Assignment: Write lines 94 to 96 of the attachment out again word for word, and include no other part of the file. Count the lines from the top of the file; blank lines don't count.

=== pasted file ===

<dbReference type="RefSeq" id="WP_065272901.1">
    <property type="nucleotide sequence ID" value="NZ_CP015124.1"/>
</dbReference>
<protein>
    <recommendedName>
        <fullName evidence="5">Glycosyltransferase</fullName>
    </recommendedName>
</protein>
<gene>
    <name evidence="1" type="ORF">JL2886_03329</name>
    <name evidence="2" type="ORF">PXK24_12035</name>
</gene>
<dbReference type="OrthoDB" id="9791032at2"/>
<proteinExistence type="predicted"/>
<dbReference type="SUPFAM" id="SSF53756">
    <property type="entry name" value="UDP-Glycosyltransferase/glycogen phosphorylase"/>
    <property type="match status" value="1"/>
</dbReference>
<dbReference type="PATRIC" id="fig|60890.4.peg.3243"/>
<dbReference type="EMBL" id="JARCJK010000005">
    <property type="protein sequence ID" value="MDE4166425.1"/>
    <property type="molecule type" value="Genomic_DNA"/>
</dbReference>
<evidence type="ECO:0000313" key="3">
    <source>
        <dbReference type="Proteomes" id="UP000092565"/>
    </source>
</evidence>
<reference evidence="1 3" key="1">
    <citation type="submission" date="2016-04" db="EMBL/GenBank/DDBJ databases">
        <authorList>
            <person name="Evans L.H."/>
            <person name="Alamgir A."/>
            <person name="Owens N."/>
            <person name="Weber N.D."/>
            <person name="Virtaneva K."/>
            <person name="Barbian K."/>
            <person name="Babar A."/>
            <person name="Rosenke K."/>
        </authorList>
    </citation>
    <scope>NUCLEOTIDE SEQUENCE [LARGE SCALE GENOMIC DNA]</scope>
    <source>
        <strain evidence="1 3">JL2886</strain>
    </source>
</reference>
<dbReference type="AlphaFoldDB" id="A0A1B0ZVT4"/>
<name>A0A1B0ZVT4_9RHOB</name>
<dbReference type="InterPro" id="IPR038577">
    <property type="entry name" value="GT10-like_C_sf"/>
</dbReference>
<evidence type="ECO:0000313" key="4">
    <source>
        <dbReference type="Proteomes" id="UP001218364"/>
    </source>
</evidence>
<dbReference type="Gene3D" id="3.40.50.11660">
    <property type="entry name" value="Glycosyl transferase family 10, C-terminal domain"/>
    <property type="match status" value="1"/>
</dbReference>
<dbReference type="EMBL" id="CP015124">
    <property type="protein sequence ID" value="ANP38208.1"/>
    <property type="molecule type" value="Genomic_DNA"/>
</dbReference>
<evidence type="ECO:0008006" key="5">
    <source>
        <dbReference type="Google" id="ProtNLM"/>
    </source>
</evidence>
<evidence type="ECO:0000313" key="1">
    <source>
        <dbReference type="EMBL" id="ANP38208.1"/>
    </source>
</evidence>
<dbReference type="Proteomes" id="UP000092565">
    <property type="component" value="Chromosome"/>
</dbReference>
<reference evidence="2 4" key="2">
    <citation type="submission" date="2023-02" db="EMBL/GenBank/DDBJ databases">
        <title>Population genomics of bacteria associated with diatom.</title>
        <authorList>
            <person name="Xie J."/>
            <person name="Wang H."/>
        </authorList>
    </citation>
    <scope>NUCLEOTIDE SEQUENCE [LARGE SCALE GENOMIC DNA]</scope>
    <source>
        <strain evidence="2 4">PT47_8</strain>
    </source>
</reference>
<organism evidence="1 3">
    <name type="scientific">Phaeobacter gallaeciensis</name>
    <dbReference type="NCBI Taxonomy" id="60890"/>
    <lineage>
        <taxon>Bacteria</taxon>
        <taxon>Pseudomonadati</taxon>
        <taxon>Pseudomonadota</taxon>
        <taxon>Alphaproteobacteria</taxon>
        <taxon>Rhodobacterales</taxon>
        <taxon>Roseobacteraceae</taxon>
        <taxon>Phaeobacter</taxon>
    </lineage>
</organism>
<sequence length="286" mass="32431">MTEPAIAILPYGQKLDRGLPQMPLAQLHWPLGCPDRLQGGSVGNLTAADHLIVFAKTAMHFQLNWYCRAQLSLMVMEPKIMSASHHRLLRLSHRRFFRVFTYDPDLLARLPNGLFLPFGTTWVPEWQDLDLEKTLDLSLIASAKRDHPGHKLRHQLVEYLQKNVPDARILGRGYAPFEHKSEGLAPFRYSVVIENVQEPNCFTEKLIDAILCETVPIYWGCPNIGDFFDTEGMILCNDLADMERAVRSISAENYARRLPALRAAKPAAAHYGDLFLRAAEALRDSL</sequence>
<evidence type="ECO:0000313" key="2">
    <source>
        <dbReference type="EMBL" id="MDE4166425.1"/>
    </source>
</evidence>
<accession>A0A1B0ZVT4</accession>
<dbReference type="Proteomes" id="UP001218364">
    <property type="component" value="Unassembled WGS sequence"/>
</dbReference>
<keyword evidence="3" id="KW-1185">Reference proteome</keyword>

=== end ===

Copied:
    <lineage>
        <taxon>Bacteria</taxon>
        <taxon>Pseudomonadati</taxon>